Making the City lush green

Making the City lush green

The pressure created by increasing urbanisation is taking a toll on Delhi’s landscape. In order to sensitise citizens towards the depleting green cover and encourage them to conserve and grow trees, the Delhi Government initiated a green campaign by providing free plant saplings at different locations in the Capital. A few years on, the scheme is largely successful, with some minor glitches.

Although the free plant saplings are available across city’s nurseries throughout the year, easily accessible locations like petrol pumps, mother dairy booths and the two Dilli Haats also supply them during monsoon. With a wide variety of plantlets ranging from decorative ones like Harsingar, Amaltas, Gulmohar, Dhak and Champa to those that grow into long lasting trees like Ashok, Arjun and Badd; one is bound to feel closer to nature even while

living in a concrete jungle. “Neem, Jamun, Anar and Amla remain the favourites for their medicinal and beneficiary value. Aloe vera is also given on demand even though it is not a tree,” says Suresh Thakur, Horticulture Assistant, ITO Nursery.

The demand for these saplings is heartening as not only individuals but schools and other institutions have also come forward. But due to procedural delays, authorities are having a tough time balancing the supply. “This year the response is better. I am receiving constant inquiries for bulk orders but feel helpless in the absence of regular supply of saplings. We are usually given around 100 pieces weekly but this time, despite several inquiries, the authorities haven’t come for delivery,” says RK Gupta, Manager of a Janakpuri petrol pump that supplies saplings.

The erratic weather this year has been a major concern. “We are short of trucks to deliver the saplings at designated places. The supply usually starts from July and continues till end of August or beginning of September, depending on the pattern of rains. But this time only some sections of Delhi have been covered till now. We are working on the minor deterrents and the delivery should resume shortly,” reveals Rajgopal Prashant, IFS, Deputy Conservator of Forests and Tree Officer, West Delhi.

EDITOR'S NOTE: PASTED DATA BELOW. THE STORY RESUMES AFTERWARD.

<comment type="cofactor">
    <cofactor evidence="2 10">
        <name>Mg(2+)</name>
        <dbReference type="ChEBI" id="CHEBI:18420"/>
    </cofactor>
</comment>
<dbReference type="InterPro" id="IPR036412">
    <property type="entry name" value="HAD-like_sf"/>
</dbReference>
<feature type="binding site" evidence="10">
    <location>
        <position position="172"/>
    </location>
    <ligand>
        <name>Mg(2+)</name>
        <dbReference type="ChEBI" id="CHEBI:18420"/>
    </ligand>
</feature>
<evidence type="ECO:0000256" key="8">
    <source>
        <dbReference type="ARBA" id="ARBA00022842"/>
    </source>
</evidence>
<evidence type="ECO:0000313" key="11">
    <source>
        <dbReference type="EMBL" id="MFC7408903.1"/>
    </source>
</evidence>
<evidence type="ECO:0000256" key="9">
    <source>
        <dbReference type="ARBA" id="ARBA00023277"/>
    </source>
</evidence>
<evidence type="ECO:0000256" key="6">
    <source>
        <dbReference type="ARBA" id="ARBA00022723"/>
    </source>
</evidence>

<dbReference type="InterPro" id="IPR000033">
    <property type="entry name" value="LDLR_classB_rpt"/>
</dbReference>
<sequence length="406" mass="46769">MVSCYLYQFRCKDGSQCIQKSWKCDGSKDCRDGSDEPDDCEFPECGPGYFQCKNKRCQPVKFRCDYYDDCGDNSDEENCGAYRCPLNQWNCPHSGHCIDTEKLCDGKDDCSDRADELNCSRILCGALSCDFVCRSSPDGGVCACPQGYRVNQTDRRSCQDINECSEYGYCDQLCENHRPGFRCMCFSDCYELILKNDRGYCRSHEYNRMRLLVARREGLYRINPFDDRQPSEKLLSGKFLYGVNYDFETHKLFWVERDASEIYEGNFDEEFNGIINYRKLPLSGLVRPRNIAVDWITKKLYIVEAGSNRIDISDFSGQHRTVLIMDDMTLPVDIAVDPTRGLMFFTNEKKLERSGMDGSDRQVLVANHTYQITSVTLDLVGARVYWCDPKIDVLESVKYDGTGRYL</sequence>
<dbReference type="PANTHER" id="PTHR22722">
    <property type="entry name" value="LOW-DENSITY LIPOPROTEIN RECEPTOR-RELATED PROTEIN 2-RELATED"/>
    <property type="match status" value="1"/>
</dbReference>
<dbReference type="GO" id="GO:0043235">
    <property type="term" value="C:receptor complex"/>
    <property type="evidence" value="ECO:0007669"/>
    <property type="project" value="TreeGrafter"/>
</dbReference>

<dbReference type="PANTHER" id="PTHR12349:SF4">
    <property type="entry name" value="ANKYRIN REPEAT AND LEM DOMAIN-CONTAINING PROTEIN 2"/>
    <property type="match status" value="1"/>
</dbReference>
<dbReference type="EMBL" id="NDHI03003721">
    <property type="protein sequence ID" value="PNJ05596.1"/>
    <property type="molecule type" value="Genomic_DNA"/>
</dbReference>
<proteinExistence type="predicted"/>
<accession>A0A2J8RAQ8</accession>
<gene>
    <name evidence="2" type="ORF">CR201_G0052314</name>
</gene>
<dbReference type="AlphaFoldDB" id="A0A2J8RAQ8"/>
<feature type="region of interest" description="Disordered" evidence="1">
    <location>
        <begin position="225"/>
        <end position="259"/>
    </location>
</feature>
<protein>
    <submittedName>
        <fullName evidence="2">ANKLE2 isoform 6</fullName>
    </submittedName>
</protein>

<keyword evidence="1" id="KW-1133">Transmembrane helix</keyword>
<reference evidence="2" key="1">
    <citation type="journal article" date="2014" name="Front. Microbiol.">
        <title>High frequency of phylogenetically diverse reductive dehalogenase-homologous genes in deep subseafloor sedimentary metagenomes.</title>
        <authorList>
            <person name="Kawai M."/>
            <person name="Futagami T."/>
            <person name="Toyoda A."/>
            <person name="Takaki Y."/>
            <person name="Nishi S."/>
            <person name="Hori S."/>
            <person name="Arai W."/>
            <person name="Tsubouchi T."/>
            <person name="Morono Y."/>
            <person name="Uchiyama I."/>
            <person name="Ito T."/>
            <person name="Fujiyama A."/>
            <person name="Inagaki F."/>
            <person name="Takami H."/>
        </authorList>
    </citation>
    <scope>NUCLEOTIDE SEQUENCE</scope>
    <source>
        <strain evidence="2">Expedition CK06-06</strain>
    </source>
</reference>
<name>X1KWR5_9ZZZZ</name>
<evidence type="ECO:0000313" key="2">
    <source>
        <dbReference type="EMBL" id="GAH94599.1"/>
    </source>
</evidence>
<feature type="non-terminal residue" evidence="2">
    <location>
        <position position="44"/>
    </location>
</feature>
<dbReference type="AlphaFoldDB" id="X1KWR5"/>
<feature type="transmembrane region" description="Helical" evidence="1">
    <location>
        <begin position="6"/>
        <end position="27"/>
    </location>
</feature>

Despite a promising quality and variety, some people still criticise the free saplings, forgetting that the larger goal is to preserve the environment which can be achieved only through grassroots efforts on part of the citizens. As Rajgopal points out, “People must be careful themselves. If they pick up a sapling from its tip, it is bound to come out of the mud bag. Just because they are free doesn’t mean they don’t have a value. Handling the new plants requires care as they are very delicate.”
Some are also wary of the maintenance these saplings would require. But regular watering and occasional manure treatment is all that is needed. “The quality of the plantlets is very good. I planted a few in my home a year ago and they are blossoming well,” says RK Gupta.

In a season when we are closest to the nature, planting and adopting a tree is probably the best way to reinforce the love for flora.

Comments (+)